War of the Rebellion: Serial 006 Page 0797 Chapter XVI. CORRESPONDENCE, ETC.-CONFEDERATE.

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for distribution to New Orleans, except 5 tons of cannon and 1 of rifle powder, which I desire sent to Galveston.

Your obedient servant,


Secretary of War.

RICHMOND, VA., January 6, 1862.

Major-General LOVELL,

New Orleans, La.:

I have taken all the powder by the Picket. Arrange with the owners for bringing it all to New Orleans, except 5 tons of cannon powder and 1 ton of rifle powder, ordered to Galveston.


Secretary of War.


Honorable J. P. BENJAMIN,

Secretary of War, Richmond, Va.:

MY DEAR SIR: Your private and confidentially dispatch of the 27th ultimo reached me on the evening of the 4th instant, and has had my most earnest consideration. I could not reply yesterday by telegraph, but do so this morning, and shall anxiously await the President's decision.

The aspect of affairs has so far changed within my present command that I feel greatly embarrassed by the alternative presented and the responsibility imposed. Had the President issued his order to me, I should have promptly obeyed without a murmur; but the alternative requires that, while I make no objection, I should submit a few considerations which impress me, and which the Department probably did not fully know at the date of the dispatch.

A portion of my command is now powerfully menaced by a large force, constantly increasing. Our force, at best, is very weak, and a part of it in very bad condition, so that I really cannot consider the city of Mobile perfectly safe. This place, to which you seem only to refer, is in no danger, unless form a incompetent commander; a danger we have just escaped. But it will take time, labor, and all the influence I can bring to bear to produce so good a result in the western part of my department. Much valuable time is already lost there, and but little progress is now being made, owing to the means I am compelled to use. This state of affairs is seen, felt, and deplored by those who have all at stake. A feverish state of excitement and much alarm exists in Mobile, where the danger is greatest, and it is no egotism in me to say I am looked to as their hope and support. The influence I have gained over the minds of the people in this section of the country, as well as over my troops, is considerable, and I do not believe any other could now fill my place to their satisfaction. You will readily see, then, my embarrassment.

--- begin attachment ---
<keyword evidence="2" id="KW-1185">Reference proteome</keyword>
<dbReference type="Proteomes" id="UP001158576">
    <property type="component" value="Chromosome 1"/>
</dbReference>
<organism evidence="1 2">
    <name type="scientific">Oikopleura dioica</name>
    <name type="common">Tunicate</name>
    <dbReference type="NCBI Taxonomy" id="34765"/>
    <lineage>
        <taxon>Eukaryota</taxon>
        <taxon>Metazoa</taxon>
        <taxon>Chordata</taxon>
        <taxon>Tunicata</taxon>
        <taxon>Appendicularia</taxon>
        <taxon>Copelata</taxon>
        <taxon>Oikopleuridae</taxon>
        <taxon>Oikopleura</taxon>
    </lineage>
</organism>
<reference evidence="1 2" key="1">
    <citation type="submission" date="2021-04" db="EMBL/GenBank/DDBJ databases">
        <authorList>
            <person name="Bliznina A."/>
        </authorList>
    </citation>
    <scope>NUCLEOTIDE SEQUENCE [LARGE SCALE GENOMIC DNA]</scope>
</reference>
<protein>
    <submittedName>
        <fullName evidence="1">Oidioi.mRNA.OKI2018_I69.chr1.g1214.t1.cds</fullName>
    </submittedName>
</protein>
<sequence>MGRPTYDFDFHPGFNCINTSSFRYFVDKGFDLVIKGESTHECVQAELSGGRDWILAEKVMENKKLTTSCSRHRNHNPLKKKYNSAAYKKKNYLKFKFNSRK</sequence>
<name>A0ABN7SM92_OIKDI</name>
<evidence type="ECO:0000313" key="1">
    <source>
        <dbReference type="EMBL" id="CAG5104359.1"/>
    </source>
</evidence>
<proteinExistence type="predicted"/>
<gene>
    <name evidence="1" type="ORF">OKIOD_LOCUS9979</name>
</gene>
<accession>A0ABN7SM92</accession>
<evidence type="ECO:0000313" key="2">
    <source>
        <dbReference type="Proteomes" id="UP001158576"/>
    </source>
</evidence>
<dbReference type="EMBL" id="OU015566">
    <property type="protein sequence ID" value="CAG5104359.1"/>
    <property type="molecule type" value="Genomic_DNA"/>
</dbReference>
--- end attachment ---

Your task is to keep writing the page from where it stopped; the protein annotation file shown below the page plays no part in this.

The field to which you invite me is a most important one, but, under present aspects, not enticing. So much has been lost there, and so little done in organization and instruction, that the prospect of retrieving our ground is most gloomy. Troops so long accustomed to the freedom and license they have enjoyed will be more difficult to command than raw